Flat Stanley's been gainfully employed for the last coupla weeks. The honeymoon you usually get at a new job is wearing off, and today FS learned why one of her co-workers is constantly nasty to . . . Bob. Yes, that's a good pseudonym. Bob.
Bob is a hyper little guy, bald on top and Albert Einstein hair on the fringes, wild and wiry and looks like he just did a Ben Franklin with a kite, a key and a lightning storm. Why ol' Ben lived to be famous is beyond FS. Last week, a guy taking a run on a beach got mowed down by a crashing airplane when he wasn't looking, and Ben Franklin got away with attracting lightning and lived to tell the story? Go figure.
So about Bob. Military retiree, probably, and the fact that he wasn't mowed down by his own troops in a supreme act of self-preservation probably reflects (a) the military's foresight in never assigning him a duty station in a conflict zone or (b) dumb luck.
Bob's not dumb, but he does apparently like living on the edge. Otherwise, why would he delay until the last possible moment the completion of high priority projects whose success depends upon the timely submission and implementation of input from others? And once warning others that this project would be extremely high priority, would he delay delivery for several hours? And then, upon delivery, give incomplete direction? And then, when presented with the results, spend the next 45 minutes fussing over the the why's instead of simply saying "go make it right?"
But, yeah, working in the city has its upside. Last Monday, FS climbed the steps from the Metro to the sound of a hauntingly sorrowful, beautifully performed melody on a violin with guitar accompaniment. At the top of 58 steps, FS dug out a dollar bill, ignored a tiny Chinese immigrant begging for funds to return home, and paid it to a tall, sorrowful-looking man in a yarmulke and a troll in a jeans and a suit jacket.
THIS Monday, FS climbed the steps the steps from the Metro to the sound of a hauntingly sorrowful, beautifully performed melody on a violin with guitar accompaniment, only this time it was the tall guy wearing the suit jacket and the troll looked pretty spiffy. What can you do but laugh? FS paid her buck and figured that for the next six or eight weeks, other people can pony up for the 7:30 am serenade.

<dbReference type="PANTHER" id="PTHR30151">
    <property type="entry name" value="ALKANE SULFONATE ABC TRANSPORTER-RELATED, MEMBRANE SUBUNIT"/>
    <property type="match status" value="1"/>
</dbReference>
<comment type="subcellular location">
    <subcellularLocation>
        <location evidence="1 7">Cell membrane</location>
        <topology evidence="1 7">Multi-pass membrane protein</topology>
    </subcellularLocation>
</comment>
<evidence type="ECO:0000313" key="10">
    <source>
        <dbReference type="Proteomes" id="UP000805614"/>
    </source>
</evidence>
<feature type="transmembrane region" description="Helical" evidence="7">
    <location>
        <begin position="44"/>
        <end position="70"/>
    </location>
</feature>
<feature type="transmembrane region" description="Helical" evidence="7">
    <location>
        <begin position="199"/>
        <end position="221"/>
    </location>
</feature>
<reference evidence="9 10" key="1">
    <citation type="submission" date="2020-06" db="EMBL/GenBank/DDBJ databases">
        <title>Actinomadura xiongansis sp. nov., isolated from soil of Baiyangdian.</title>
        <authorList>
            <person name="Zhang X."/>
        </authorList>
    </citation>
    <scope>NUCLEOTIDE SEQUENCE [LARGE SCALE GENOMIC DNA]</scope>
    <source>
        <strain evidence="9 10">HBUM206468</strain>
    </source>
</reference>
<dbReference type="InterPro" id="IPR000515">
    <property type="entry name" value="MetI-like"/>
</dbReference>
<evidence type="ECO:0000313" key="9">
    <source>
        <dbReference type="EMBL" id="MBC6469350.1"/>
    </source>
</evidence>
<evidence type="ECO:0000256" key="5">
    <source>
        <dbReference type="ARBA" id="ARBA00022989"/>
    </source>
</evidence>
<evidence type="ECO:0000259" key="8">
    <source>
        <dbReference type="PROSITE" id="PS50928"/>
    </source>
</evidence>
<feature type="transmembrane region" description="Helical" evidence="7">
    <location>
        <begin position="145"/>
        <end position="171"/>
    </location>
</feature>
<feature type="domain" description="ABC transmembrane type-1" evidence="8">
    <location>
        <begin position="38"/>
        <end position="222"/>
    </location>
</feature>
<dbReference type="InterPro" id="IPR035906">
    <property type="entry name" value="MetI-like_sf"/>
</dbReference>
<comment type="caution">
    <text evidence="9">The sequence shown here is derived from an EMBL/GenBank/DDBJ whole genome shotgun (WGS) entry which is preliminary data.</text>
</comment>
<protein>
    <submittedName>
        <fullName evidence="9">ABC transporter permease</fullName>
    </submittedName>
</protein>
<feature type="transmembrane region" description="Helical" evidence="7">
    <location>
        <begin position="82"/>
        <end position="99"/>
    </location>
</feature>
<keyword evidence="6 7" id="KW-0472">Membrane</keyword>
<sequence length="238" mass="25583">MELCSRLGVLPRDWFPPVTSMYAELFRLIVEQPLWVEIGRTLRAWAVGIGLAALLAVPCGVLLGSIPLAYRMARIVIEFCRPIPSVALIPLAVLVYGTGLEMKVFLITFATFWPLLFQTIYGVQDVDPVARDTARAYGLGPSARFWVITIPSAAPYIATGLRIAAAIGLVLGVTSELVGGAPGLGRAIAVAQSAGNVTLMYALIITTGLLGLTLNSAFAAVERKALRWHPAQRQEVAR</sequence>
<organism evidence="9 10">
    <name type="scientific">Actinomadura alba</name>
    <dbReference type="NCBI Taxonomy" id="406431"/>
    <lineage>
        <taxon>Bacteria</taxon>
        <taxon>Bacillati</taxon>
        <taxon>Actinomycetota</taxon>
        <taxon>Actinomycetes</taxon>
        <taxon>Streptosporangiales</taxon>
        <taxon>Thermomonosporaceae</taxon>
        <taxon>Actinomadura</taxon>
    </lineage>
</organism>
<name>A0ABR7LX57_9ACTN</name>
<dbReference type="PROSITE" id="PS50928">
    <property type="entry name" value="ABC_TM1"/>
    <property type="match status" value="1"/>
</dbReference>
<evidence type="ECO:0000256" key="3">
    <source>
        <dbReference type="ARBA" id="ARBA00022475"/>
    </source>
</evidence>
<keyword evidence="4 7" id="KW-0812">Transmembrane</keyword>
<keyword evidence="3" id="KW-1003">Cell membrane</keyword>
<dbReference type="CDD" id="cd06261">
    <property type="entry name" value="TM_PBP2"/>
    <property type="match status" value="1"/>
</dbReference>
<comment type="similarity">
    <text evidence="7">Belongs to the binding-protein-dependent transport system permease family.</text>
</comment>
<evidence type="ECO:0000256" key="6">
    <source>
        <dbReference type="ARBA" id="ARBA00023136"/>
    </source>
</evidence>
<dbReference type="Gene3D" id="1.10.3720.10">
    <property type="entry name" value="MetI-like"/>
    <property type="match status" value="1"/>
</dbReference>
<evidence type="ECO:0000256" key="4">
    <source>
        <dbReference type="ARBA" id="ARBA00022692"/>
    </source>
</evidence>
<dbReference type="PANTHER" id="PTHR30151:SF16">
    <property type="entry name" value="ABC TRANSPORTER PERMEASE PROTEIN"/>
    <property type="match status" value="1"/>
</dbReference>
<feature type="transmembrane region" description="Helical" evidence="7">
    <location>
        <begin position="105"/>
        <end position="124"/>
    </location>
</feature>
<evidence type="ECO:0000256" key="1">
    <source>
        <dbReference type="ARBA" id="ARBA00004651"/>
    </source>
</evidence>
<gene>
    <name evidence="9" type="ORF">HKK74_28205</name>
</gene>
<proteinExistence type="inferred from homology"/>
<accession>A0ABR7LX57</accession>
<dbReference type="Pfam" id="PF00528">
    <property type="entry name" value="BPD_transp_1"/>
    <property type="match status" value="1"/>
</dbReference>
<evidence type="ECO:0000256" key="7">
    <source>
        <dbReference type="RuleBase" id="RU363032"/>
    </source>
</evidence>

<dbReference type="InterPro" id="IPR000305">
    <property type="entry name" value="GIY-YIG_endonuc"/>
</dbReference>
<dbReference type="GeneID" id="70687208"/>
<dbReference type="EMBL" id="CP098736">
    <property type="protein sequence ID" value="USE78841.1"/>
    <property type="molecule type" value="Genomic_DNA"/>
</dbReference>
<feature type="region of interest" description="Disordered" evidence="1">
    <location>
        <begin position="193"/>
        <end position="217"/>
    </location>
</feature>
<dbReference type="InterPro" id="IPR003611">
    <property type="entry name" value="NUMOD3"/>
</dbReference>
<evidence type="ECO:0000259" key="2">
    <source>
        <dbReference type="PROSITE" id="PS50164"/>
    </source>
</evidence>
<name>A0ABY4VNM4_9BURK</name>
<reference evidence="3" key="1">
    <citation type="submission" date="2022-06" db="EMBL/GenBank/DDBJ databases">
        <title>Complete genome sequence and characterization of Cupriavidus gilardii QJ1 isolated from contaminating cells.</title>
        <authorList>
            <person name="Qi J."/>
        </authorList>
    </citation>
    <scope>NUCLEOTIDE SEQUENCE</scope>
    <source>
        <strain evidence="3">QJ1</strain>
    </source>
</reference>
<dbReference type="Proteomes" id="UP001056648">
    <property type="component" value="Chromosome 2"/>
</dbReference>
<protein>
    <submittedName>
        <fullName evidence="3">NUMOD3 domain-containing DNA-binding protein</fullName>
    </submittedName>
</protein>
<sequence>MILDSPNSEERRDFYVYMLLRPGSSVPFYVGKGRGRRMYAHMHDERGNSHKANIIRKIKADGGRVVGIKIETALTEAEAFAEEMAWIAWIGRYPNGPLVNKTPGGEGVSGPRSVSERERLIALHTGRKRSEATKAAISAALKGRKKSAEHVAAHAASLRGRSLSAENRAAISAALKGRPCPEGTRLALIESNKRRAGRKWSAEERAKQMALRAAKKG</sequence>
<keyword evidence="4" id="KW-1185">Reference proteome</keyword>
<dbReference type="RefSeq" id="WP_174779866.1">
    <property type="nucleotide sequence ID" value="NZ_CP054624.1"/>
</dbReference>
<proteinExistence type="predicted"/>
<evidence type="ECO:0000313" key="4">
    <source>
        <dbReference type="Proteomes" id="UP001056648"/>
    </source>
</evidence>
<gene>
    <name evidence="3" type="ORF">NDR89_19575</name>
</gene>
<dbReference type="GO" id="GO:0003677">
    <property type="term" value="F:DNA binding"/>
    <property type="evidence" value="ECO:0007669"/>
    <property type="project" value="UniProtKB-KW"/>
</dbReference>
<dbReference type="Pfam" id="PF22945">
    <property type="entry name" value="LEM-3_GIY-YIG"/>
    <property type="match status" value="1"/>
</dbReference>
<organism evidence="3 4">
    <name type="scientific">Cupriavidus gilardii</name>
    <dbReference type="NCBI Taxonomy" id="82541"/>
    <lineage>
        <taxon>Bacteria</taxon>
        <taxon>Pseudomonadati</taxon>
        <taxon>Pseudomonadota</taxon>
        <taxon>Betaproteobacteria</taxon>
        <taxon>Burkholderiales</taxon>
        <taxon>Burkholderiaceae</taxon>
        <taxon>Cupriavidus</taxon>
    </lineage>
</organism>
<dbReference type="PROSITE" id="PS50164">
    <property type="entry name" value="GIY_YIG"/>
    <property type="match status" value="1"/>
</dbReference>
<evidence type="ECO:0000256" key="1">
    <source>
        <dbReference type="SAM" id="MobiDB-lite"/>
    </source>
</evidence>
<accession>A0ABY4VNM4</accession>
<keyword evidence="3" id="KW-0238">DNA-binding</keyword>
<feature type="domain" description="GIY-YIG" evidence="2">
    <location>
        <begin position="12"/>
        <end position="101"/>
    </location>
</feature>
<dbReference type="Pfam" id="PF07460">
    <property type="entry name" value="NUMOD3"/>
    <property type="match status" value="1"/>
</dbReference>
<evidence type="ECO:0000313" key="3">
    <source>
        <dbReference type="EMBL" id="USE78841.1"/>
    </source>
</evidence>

And it's the city, of course, so FS has learned to keep her eyes down, ignore the guys whose pallets border the two blocks between Metro and work, and step over the pee spots on the sidewalk. Think about it: Where else are they gonna go? Until now, FS has never thought to wonder: Where do they poo?
FS is a do-gooder at heart, so Monday she spent her lunch hour helping people at the homeless shelter apply for jobs. Now here's room for a rant. WHAT IN THE WORLD DO PEOPLE THINK THEY'RE DOING, ASKING SOMEONE TO SUBMIT A RESUME AND COVER LETTER FOR A PART TIME JOB THAT PAYS $8.25 AN HOUR? Seriously. The economy is not that bad. And nobody's who's serious about providing jobs for the homeless can possibly think that a cover letter and resume is a realistic way to help people in that situation move ahead.
The richest part of that experience is that the center for homeless has nine computers. Seven are for general use and two (which weren't working that day) are dedicated for a few hours a week to job search. So not only were FS's two clients trying to apply for nowhere jobs on a broken computer, but the guy sitting at the computer nearby had serious space issues and threatened us all with serious but unspecified harm if we bumped into him One. More. Time.
So back to Bob. On the one hand we got little crazy guys hanging on by their claws til retirement and on the other, unemployed guys hanging on by their claws til the next bathroom, the next cup of coffee, the next chance to do something right.
Bob's not a bad guy. He's just doin' the best he can, and driving people crazy along the way. Many of the homeless men and women aren't bad people, but they're driving us all crazy along the way. Crazy because we don't know how to help them, crazy because we see in them the same hopes and fears and dreams we see in ourselves. Crazy and sometimes scared because somewhere inside of us we know that between us and them, and you and me, and Bob and his co-workers, the differences aren't any bigger than in the musicians from Monday to Monday. Same beauty, same wonder, same song.
That's just crazy.